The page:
A team of researchers conducted two rounds of surveys between 2011 and 2014 in 80 countries where abortion care is legal. They found that 59 countries, or 74 percent of those surveyed, either fully or partially cover terminations using public funding. The United States was one of only ten countries that limits federal funding for abortion care to exceptional cases, such as rape, incest, or life endangerment.

Among the 40 “high-income” countries included in the survey, 31 provided full or partial funding for abortion care—something the United States does not do.

Dr. Daniel Grossman, lead author and director of Advancing New Standards in Reproductive Health (ANSIRH) at the University of California (UC) San Francisco, said in a statement announcing the findings that this country’s public-funding restriction makes it a “stark outlier among countries where abortion is legal—especially among high-income nations.”

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The researchers call on policymakers to make affordable health care a priority.

The federal Hyde Amendment (first passed in 1976 and reauthorized every year thereafter) bans the use of federal dollars for abortion care, except for cases of rape, incest, or life endangerment. Seventeen states, as the researchers note, bridge this gap by spending state money on terminations for low-income residents. Of the 14.1 million women enrolled in Medicaid, fewer than half, or 6.7 million, live in states that cover abortion services with state funds.

This funding gap delays abortion care for some people with limited means, who need time to raise money for the procedure, researchers note.

As Jamila Taylor and Yamani Hernandez wrote last year for Rewire, “We have heard first-person accounts of low-income women selling their belongings, going hungry for weeks as they save up their grocery money, or risking eviction by using their rent money to pay for an abortion, because of the Hyde Amendment.”

Public insurance coverage of abortion remains controversial in the United States despite “evidence that cost may create a barrier to access,” the authors observe.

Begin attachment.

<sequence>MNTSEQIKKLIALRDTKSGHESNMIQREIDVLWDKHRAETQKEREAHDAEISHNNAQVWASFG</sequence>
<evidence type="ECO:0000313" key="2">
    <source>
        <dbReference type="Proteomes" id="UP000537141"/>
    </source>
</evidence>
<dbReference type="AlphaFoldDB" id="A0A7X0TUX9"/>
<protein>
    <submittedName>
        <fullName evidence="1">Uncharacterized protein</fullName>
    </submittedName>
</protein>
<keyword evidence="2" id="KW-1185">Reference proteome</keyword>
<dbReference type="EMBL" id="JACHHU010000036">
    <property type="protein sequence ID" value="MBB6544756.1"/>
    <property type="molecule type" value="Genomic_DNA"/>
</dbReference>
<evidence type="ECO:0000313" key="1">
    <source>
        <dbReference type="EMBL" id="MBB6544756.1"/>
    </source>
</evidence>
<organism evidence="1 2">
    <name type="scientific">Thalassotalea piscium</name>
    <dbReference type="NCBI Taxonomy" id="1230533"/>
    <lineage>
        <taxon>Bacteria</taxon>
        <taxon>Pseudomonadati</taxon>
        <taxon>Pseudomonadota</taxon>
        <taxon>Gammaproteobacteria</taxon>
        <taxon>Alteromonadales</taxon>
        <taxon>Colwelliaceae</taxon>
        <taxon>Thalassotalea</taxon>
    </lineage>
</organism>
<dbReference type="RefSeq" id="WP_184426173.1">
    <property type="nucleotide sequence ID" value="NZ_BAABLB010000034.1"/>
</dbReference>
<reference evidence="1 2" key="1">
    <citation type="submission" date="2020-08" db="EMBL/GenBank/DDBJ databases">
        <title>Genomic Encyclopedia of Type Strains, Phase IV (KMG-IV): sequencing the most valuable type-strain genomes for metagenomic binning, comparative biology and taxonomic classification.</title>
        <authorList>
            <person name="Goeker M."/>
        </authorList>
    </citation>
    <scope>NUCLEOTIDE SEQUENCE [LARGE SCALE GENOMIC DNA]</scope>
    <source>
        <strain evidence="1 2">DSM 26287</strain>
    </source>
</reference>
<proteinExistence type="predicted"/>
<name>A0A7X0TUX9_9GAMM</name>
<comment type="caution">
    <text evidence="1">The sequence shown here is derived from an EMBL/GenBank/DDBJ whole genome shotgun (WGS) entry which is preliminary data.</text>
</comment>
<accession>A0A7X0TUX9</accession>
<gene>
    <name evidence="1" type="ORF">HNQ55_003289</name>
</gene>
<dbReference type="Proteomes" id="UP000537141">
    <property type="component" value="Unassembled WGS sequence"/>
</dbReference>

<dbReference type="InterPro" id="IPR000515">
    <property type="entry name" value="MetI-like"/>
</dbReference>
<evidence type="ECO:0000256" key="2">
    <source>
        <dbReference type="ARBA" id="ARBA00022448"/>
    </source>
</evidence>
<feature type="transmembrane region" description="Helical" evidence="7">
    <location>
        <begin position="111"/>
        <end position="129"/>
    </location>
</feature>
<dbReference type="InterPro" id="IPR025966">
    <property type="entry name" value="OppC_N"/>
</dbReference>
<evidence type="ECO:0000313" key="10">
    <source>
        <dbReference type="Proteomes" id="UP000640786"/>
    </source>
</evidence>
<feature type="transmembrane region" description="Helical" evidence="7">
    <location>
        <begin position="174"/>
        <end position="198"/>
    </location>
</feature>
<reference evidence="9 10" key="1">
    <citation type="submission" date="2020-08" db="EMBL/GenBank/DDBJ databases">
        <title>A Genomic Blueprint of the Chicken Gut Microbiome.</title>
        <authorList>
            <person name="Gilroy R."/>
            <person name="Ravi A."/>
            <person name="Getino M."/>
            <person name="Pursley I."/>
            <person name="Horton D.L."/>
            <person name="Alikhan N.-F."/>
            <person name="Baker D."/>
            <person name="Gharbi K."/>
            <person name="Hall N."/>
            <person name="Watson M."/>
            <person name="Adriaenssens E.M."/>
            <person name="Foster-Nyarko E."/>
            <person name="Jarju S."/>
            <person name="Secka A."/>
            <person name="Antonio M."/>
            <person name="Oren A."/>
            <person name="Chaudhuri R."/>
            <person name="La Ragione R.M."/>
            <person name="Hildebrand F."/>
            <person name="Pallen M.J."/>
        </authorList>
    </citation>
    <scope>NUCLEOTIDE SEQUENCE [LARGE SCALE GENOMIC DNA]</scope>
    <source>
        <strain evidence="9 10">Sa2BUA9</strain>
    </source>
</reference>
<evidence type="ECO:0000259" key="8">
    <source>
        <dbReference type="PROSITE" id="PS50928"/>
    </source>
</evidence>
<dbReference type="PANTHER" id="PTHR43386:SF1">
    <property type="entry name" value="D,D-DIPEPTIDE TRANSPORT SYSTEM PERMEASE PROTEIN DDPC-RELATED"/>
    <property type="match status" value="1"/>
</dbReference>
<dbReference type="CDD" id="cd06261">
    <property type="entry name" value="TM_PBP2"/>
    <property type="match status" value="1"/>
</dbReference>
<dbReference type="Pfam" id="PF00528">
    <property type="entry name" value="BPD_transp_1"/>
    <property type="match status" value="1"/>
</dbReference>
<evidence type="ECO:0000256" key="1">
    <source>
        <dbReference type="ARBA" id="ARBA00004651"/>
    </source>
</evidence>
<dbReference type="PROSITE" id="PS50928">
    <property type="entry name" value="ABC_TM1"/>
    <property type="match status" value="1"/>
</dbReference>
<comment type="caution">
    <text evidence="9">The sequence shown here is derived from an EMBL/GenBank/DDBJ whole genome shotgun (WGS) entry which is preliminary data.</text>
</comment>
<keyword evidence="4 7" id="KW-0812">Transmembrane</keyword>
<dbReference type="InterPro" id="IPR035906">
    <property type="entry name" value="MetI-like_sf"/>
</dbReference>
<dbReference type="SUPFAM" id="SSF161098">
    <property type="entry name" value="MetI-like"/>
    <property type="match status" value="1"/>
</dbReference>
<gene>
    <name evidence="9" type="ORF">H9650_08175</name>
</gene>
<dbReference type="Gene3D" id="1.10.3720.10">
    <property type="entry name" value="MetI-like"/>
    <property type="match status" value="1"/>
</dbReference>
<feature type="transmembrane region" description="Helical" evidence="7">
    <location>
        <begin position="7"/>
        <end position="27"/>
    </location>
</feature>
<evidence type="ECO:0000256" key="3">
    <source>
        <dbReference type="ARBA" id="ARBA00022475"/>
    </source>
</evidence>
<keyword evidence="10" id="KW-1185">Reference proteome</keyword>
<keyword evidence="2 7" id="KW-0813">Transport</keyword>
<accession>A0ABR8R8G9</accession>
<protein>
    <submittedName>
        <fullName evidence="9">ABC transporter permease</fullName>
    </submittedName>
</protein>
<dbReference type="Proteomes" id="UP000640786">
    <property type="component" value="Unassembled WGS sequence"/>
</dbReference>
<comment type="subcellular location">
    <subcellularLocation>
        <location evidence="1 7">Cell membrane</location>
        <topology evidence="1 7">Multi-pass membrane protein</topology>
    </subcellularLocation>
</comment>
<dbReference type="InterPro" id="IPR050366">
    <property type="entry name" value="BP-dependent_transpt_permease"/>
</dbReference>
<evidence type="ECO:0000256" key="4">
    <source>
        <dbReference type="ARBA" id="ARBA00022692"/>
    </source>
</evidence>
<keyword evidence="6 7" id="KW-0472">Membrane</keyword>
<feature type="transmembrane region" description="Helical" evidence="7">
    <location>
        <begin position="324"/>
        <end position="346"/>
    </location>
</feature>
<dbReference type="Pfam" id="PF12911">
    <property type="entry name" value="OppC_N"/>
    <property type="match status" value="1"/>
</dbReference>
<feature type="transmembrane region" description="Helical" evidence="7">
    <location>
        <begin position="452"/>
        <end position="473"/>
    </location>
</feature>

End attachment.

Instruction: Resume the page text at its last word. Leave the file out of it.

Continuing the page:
“Women in the US, including those with low incomes, should have access to the highest quality of care, including the full range of reproductive health services,” Grossman said in the statement. “This research indicates there is a global consensus that abortion care should be covered like other health care.”

Earlier research indicated that U.S. women attempting to self-induce abortion cited high cost as a reason.

The team of ANSIRH researchers and Ibis Reproductive Health uncovered a bit of good news, finding that some countries are loosening abortion laws and paying for the procedures.

“Uruguay, as well as Mexico City,” as co-author Kate Grindlay from Ibis Reproductive Health noted in a press release, “legalized abortion in the first trimester in the past decade, and in both cases the service is available free of charge in public hospitals or covered by national insurance.”

Commentary Politics

No, Republicans, Porn Is Still Not a Public Health Crisis

Martha Kempner

The news of the last few weeks has been full of public health crises—gun violence, Zika virus, and the rise of syphilis, to name a few—and yet, on Monday, Republicans focused on the perceived dangers of pornography.

The news of the last few weeks has been full of public health crises—gun violence, the Zika virus, and the rise of syphilis, to name a few—and yet, on Monday, Republicans focused on the perceived dangers of pornography. Without much debate, a subcommittee of Republican delegates agreed to add to a draft of the party’s 2016 platform an amendment declaring pornography is endangering our children and destroying lives. As Rewire argued when Utah passed a resolution with similar language, pornography is neither dangerous nor a public health crisis.